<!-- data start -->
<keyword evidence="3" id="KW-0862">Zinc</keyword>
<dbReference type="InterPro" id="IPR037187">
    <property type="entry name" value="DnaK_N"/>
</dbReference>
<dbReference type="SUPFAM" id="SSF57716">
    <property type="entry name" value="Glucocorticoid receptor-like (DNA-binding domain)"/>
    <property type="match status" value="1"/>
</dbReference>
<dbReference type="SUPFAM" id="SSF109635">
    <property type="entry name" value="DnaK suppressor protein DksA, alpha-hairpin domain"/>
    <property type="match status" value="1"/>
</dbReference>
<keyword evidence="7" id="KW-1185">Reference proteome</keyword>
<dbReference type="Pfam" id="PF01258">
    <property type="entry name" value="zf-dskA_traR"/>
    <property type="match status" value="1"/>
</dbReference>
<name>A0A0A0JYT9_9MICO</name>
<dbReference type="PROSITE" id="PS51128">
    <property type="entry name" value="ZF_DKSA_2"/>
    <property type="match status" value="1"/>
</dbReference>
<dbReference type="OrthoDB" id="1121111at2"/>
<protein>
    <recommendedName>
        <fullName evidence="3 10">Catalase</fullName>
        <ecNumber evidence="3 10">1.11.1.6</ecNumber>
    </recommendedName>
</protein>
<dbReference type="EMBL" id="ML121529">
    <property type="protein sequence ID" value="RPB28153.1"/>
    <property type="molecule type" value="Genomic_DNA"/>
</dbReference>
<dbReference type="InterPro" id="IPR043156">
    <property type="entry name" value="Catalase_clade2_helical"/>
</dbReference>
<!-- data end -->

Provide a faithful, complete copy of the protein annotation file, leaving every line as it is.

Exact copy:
<keyword evidence="3" id="KW-0862">Zinc</keyword>
<dbReference type="InterPro" id="IPR037187">
    <property type="entry name" value="DnaK_N"/>
</dbReference>
<dbReference type="SUPFAM" id="SSF57716">
    <property type="entry name" value="Glucocorticoid receptor-like (DNA-binding domain)"/>
    <property type="match status" value="1"/>
</dbReference>
<dbReference type="SUPFAM" id="SSF109635">
    <property type="entry name" value="DnaK suppressor protein DksA, alpha-hairpin domain"/>
    <property type="match status" value="1"/>
</dbReference>
<keyword evidence="7" id="KW-1185">Reference proteome</keyword>
<dbReference type="Pfam" id="PF01258">
    <property type="entry name" value="zf-dskA_traR"/>
    <property type="match status" value="1"/>
</dbReference>
<name>A0A0A0JYT9_9MICO</name>
<dbReference type="PROSITE" id="PS51128">
    <property type="entry name" value="ZF_DKSA_2"/>
    <property type="match status" value="1"/>
</dbReference>
<dbReference type="OrthoDB" id="1121111at2"/>
<protein>
    <recommendedName>
        <fullName evidence="3 10">Catalase</fullName>
        <ecNumber evidence="3 10">1.11.1.6</ecNumber>
    </recommendedName>
</protein>
<dbReference type="EMBL" id="ML121529">
    <property type="protein sequence ID" value="RPB28153.1"/>
    <property type="molecule type" value="Genomic_DNA"/>
</dbReference>
<dbReference type="InterPro" id="IPR043156">
    <property type="entry name" value="Catalase_clade2_helical"/>
</dbReference>